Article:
Cape Town - Former U.S. Open champion Graeme McDowell has heard some reports of Chambers Bay, everything from a massive drop in elevation on a par 3 to a fairway wider than a football field. Until his first practice round for the U.S. Open, he is reserving judgment. And even so, expect to hear very little from a guy who often has a lot to say.
Chalk that up to recent experience.
"We're all guilty of getting caught up in the negativity sometimes," McDowell said.
"I made a promise to myself after Valhalla that I wasn't ever going to get caught up with that again. Someone is going to pick up the trophy and laugh at your comments. You have nothing to gain."
By golfing standards, McDowell's comments at the PGA Championship last August would qualify more as sharing a popular opinion than complaining. He referred to Valhalla as unplayable during a deluge early in the third round, and that if the PGA of America is opposed to preferred lies, the third round should have been stopped long ago.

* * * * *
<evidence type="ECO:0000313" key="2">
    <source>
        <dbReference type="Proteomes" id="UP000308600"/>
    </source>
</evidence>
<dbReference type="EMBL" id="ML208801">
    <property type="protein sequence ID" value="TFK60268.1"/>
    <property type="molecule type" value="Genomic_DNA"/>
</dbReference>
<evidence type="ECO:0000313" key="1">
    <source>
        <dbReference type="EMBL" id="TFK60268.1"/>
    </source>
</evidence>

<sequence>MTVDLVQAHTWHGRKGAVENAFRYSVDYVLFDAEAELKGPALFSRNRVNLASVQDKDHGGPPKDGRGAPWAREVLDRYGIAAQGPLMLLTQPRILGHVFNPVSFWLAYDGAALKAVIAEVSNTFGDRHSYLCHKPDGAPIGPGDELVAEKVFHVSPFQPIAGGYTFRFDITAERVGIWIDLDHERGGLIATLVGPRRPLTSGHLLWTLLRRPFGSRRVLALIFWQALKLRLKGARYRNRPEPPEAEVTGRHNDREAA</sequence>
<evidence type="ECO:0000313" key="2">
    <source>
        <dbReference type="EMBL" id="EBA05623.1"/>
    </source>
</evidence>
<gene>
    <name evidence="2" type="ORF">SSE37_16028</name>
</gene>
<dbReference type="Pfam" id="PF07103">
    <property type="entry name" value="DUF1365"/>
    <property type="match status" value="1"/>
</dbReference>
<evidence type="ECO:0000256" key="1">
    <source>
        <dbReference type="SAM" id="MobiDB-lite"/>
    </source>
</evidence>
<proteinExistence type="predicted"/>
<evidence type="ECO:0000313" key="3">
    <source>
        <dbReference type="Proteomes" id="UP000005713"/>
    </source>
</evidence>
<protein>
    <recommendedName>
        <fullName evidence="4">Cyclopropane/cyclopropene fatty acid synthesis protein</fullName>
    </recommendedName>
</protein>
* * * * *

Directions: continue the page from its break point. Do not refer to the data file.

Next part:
He wasn't a lone voice, though he has thought about the effect.
"Within your own camp, say what you want," McDowell said.
"But there's no point in making comments public. Come Thursday morning, you better be ready to ignore the negativity and position your golf ball."
Ian Poulter caused a stir - imagine that - last month when he said that based on what he heard from others, it would be a farce. Poulter hasn't seen Chambers Bay. He was drawing conclusions based on what others were saying.
McDowell wants no part of that.
"It's hard to talk about an unknown," McDowell said.
"The feedback is negative. But all you can do is go in there with your eyes open and take it for what it is, and try to be as well prepared as you can."
Another former champion, Geoff Ogilvy, also is waiting to see it for himself.
"I don't know what to expect," he said. "I know it will be hard."